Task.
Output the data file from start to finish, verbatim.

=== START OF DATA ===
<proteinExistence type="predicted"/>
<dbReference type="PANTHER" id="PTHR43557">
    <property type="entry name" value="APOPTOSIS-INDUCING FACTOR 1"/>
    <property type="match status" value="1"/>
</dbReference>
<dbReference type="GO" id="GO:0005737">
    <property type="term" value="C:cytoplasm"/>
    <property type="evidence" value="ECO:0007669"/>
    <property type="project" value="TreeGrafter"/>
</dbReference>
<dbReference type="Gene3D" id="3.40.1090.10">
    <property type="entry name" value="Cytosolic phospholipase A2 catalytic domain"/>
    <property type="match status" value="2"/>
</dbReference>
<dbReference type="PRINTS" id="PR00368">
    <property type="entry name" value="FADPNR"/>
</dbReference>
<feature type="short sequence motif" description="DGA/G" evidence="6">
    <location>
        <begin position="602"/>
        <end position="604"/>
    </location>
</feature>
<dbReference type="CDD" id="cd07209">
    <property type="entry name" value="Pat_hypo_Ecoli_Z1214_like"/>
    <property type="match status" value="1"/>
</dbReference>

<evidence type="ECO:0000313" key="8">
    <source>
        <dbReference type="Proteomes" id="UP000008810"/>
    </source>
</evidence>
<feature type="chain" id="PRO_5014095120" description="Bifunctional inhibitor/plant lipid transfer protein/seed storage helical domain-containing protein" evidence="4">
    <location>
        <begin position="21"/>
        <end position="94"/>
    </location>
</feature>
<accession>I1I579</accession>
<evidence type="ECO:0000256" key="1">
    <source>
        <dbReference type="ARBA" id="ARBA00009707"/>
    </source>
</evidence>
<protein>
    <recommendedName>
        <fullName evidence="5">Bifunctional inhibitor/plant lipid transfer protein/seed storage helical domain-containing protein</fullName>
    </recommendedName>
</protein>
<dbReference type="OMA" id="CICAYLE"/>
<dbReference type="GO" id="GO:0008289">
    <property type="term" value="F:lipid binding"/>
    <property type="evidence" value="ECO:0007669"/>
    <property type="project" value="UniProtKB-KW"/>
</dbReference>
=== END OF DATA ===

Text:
<proteinExistence type="predicted"/>
<dbReference type="PANTHER" id="PTHR43557">
    <property type="entry name" value="APOPTOSIS-INDUCING FACTOR 1"/>
    <property type="match status" value="1"/>
</dbReference>
<dbReference type="GO" id="GO:0005737">
    <property type="term" value="C:cytoplasm"/>
    <property type="evidence" value="ECO:0007669"/>
    <property type="project" value="TreeGrafter"/>
</dbReference>
<dbReference type="Gene3D" id="3.40.1090.10">
    <property type="entry name" value="Cytosolic phospholipase A2 catalytic domain"/>
    <property type="match status" value="2"/>
</dbReference>
<dbReference type="PRINTS" id="PR00368">
    <property type="entry name" value="FADPNR"/>
</dbReference>
<feature type="short sequence motif" description="DGA/G" evidence="6">
    <location>
        <begin position="602"/>
        <end position="604"/>
    </location>
</feature>
<dbReference type="CDD" id="cd07209">
    <property type="entry name" value="Pat_hypo_Ecoli_Z1214_like"/>
    <property type="match status" value="1"/>
</dbReference>

<evidence type="ECO:0000313" key="8">
    <source>
        <dbReference type="Proteomes" id="UP000008810"/>
    </source>
</evidence>
<feature type="chain" id="PRO_5014095120" description="Bifunctional inhibitor/plant lipid transfer protein/seed storage helical domain-containing protein" evidence="4">
    <location>
        <begin position="21"/>
        <end position="94"/>
    </location>
</feature>
<accession>I1I579</accession>
<evidence type="ECO:0000256" key="1">
    <source>
        <dbReference type="ARBA" id="ARBA00009707"/>
    </source>
</evidence>
<protein>
    <recommendedName>
        <fullName evidence="5">Bifunctional inhibitor/plant lipid transfer protein/seed storage helical domain-containing protein</fullName>
    </recommendedName>
</protein>
<dbReference type="OMA" id="CICAYLE"/>
<dbReference type="GO" id="GO:0008289">
    <property type="term" value="F:lipid binding"/>
    <property type="evidence" value="ECO:0007669"/>
    <property type="project" value="UniProtKB-KW"/>
</dbReference>